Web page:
1. The Supreme Court reverses itself all the time.

            You obviously haven’t noticed, but there’s a huge push right now to radically overhaul the nation’s gun laws. New York just passed into law sweeping new regulations, the strictest in the country. Many other states are looking to New York as a model, and Obama has just proposed to Congress the most comprehensive gun regulation overhaul in a generation.

            And, yes. This is all happening with overwhelming Republican support. For example, about 90% of Americans favor closing the background check loopholes whose existence you’ve been lying about — and those figures include about 85% of Republicans and even 80% of NRA members.

            That battle might have been lost the last time it was fought, but the war is still being waged — and not only are you the one on the losing side, you’re also pretty clearly one of the baddies.


          2. The Supreme Court reverses itself all the time.

            No, the Supreme Court rarely reverses itself, especially on major constitutional decisions.

            Obama has just proposed to Congress the most comprehensive gun regulation overhaul in a generation.

            There is intense opposition to Obama’s proposals in congress, and their fate is very uncertain. Even if they’re passed, they’ll probably have little if any effect on gun violence. Also, the most significant gun regulation overhaul of the past generation is probably the dramatic expansion of the right to concealed carry of firearms in public.

          3. Plessey v Furguson / Brown v Board of Education. Lochner v New York / Bunting v Oregon. Betts v Brady / Gideon v Wainwright. And more….

            And, yes. Those are major Constitutional decisions, some of the most famous and significant in court history.


          4. Yes, 3 reversals in over 1000 rulings across two centuries sure is “reverses itself all the time.”

        2. So why do Americans treat the US constitution with the kind of reverence usually reserved by religionists for their holy screeds? It’s a legal document written by fallible human beings. Has it not occurred to anybody that bits of it might be wrong?

          “Because the second amendment says so” is an argument from authority and is thus fallacious.

          Also, it’s clearly bad law because nobody really knows what it means. I’ve heard people say it’s to give Americans the right to defend themselves but statistics show it’s more dangerous to own a firearm than not. I’ve heard people say it’s to allow Americans to defend themselves from their government except the arsenal that the government possesses makes that a futile gesture. I’ve heard people say that it was intended that there would be no standing army and the militia was supposed to be to defend the USA (especially from us Brits), but the USA has a standing army now.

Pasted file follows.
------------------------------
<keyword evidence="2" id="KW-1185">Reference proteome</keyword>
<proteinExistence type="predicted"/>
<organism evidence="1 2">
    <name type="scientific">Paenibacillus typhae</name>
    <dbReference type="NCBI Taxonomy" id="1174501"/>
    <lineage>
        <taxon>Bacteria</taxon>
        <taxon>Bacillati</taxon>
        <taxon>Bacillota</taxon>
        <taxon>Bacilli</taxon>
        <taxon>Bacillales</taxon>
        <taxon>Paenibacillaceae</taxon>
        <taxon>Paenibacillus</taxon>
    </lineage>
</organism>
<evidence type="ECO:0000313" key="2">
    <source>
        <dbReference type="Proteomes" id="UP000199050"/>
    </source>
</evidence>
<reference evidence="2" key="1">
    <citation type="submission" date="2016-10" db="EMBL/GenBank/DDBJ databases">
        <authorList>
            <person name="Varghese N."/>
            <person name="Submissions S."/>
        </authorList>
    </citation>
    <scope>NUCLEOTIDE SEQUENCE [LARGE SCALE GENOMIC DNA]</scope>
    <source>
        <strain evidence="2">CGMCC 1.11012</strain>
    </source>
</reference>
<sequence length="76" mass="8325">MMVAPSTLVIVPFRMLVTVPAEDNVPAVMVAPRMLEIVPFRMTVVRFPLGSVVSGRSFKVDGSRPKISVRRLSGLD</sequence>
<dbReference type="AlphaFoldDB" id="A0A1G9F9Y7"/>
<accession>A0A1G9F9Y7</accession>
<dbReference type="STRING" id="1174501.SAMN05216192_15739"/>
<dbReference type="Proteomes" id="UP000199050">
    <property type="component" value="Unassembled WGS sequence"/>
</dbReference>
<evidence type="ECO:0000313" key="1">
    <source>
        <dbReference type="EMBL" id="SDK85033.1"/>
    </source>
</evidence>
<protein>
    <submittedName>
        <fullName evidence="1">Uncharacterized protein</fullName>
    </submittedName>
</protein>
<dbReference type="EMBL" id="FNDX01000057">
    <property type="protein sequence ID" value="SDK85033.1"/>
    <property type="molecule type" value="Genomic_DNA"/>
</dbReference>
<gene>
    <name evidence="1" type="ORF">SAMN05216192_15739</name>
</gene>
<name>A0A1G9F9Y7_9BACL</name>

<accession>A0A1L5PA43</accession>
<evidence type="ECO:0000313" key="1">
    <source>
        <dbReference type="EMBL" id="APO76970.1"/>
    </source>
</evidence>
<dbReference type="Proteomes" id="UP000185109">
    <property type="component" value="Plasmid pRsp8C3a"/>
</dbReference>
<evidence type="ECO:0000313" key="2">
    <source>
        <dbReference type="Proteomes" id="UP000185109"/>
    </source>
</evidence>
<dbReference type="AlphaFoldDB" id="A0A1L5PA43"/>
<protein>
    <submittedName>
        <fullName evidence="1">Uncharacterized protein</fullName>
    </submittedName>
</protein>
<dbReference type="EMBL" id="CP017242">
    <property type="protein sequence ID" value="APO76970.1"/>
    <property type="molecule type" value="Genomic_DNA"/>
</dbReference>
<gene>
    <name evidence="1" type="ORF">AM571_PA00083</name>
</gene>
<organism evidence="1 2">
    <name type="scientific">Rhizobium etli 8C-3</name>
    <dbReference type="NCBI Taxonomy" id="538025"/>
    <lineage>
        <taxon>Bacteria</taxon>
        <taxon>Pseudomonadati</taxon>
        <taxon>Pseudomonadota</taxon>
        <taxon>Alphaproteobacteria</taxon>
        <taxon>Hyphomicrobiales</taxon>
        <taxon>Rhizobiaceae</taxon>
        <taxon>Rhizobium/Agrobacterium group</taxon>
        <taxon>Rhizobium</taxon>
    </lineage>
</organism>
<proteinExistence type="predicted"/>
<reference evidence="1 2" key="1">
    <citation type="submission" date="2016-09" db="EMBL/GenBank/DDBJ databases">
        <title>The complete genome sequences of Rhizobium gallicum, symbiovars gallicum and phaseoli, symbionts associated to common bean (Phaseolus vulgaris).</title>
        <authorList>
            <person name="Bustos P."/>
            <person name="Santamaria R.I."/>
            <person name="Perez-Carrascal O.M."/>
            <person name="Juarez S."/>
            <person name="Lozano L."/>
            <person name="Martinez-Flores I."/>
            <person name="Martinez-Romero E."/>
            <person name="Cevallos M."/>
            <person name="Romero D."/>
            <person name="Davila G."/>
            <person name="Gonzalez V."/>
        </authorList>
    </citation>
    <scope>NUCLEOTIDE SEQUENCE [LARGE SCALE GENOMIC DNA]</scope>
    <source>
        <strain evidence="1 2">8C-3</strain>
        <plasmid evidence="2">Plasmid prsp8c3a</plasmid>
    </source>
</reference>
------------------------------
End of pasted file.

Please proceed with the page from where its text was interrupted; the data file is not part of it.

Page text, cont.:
The second amendment is obsolete and causes more harm than good. Get rid of it.

          1. Has it not occurred to anybody that bits of it might be wrong?

            Sure. Wikipedia tells me there are about 200 proposed amendments given in every session of Congress. That’s a lot of ‘occurring to people that it might be wrong.’

            So far, everyone has agreed that it’s wrong (or at least incomplete) 27 times. and, in fact, the 2nd amendment itself is the result of everyone agreeing the constitution was incomplete.

            Look, foreigners, stop believing the propaganda of the far right.* We propose changes to it about 100 times per year. The policy you’re complaining about was actually one of those changes. Does that sound like ‘treating it like holy screed?’

            *And hey, the far left too, but for this instance, its the far right that’s at fault.

  7. Oh that poor family. I was cringing when the interviewer was basically coaxing them for graphic details of their little child’s death. What was expected of them to say to that line of questioning? Whatever details have “seeped through” it is not for anyone else to dredge it from their broken hearts. There are enough details available from sources other than parents who are still expecting their baby to step off the school bus. This culture of News Pr0n is disgusting and disheartening. And yes, in my experience, it IS much easier to get a kitten than a gun. Years ago a boyfriend easily purchased a handgun, that same month we wanted to adopt a kitten. After several phone interviews and two home visits we were denied the adoption (she felt our current cat was “too spoiled”).

    1. I cringe when reporters ask stupid questions too. When the mother says she doesn’t want to think about that day, the reporter asks, why? What an ass. He did get her to well up at that point–mission accomplished.

      1. Indeed, the human, un-assholy followup would be to ask her what she’d rather think about — thereby giving her the perfect segue to either remember the good bits of her child’s life or discuss her plans for the future.


    1. America doesn’t do too well on the Gini coefficient. In particular, access to healthcare is mostly only through employers, meaning that bosses often literally hold the power of life and death over their employees and their families. “Better do as I say, or I’ll fire your sorry ass and you won’t be able to pay for little Susie’s kidney transplant.” Combine that with rampant unemployment and underemployment, and there’s plenty of non-specific fear to go around.

      America relatively recently had an extended colonial period, too, in which guns were a necessary element of survival in what was then large tracts of wilderness. Not long after that period, law enforcement was slow to catch up to modern standards in what is known as the “Wild West.” Similar problems continue to exist in some inner cities today.

      More recently, the National Rifle Association is a powerful lobbying arm of the gun manufacturers, and there’s lots of profit to be made in selling guns.